When a cocktail newcomer heads into a good-sized liquor store, the options can be overwhelming. It’s a sprawling, sometimes intimidating place. Choices are sometimes made for less-than-informed reasons: the design of the label, old habits, or advertising materials. In “Home Bar Basics (and Not-So-Basics),” I recommend specific liquor brands with the clear purpose of making it easy for home bartenders to find the best quality among the racks at their local shops. Availability can vary state to state, so I did my best to focus on products with wide distribution and great value. All in keeping with the “Authentic – Practical – No Bullshit” tagline on the book cover.

But to completely focus on the big brands does a disservice to the hundreds of independent producers creating some truly stunning sips. These small-batch spirits, liqueurs, and other peripheral products like bitters are handmade and idiosyncratic. “Small Batch” is sometimes defined as a production of less than 20 barrels per year, but don’t hold me to that. Because of their small volume, producers can focus on doing things in a unique way, differentiating their character from the big guys. They’re made by people who put their heart and soul into every detail and are in it for the love of their craft, not market dominance. They don’t have huge marketing budgets (if at all), so any notice they get is just from enthusiastic word-of-mouth referrals and mentions in print or online. Oh, and all the awards they win don’t hurt.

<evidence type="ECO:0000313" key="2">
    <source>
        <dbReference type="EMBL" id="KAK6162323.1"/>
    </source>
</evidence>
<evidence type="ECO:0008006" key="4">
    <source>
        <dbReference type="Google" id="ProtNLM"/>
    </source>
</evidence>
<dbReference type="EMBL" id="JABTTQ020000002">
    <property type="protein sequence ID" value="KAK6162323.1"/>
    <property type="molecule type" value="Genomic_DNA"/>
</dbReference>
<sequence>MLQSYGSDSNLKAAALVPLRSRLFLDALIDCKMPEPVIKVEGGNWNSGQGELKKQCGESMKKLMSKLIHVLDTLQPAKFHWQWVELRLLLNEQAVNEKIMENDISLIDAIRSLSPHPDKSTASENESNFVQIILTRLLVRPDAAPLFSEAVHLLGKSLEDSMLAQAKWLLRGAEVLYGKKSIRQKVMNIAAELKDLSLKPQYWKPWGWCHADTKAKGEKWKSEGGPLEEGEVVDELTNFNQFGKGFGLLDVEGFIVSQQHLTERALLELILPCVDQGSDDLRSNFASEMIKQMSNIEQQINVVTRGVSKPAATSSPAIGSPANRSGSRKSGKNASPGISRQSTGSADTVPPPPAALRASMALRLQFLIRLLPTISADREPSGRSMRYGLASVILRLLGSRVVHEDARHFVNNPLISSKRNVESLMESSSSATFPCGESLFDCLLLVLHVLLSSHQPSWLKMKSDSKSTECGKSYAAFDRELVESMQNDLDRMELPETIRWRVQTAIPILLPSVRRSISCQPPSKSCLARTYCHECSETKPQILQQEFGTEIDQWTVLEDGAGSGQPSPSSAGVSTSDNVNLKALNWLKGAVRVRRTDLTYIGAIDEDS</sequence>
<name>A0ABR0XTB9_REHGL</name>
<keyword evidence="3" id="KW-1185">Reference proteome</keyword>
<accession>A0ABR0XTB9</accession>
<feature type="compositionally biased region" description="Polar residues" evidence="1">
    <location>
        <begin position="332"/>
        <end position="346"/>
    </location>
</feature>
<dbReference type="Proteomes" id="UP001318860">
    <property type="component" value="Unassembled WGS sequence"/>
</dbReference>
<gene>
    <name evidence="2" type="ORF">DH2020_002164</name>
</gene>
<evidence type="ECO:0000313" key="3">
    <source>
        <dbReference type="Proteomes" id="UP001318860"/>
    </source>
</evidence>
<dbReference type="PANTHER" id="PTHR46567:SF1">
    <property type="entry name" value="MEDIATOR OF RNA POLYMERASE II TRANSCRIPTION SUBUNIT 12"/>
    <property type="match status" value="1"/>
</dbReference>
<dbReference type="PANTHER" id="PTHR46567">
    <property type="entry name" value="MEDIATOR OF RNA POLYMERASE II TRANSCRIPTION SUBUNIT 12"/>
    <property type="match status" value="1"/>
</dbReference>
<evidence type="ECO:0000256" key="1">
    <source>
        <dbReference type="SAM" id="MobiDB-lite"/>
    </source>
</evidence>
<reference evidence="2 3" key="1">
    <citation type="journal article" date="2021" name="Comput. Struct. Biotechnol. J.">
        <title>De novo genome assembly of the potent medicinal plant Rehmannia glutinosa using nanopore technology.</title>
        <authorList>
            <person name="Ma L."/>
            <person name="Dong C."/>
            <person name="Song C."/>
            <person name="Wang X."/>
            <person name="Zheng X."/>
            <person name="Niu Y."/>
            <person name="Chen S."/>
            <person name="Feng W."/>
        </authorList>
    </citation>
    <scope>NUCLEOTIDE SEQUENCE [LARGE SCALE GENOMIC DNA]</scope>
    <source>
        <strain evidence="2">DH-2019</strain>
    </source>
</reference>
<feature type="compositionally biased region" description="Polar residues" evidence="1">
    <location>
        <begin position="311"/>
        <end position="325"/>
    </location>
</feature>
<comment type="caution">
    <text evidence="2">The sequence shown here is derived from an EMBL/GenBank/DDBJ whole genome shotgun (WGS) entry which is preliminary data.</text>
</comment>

To help build a list of recommendations, I recently sat down over burgers and Negronis with Forrest Cokely, spirits consultant and former Liquor Specialist at Hi-Time Wine Cellars in Costa Mesa, California. Since 1957, Hi-Time has been a local legend here in SoCal – a family-owned beer, wine, and spirits emporium that’ll do some serious damage to your pocketbook if you let it. Don’t get me wrong: their prices are fair, it’s the selection that’ll kill you. If it’s legal and available, odds are they have it. And odds are, Forrest has sampled it and can tell you if it’s any good or not. His blog has fascinating tasting notes (the guy loves language as much as he does spirits). Give Forrest a follow on Twitter to keep up with his discoveries.

The end result of our lively discussion are his favorite picks, listed below – spirits that are probably best enjoyed neat or with a splash of ice-cold water to open them up. But don’t let that stop you from trying them in an Old Fashioned or a Manhattan! By trying out these products, you’ll be supporting independent companies and expanding your world – not a bad deal.

If you have a hard time finding them where you live, I’ve included links to buy these products at Hi-Time if they stock them online. Hi-Time ships to every state where it’s legal – and internationally. Forrest told me they ship pallets full of tequila over to Japan all the time. Go figure!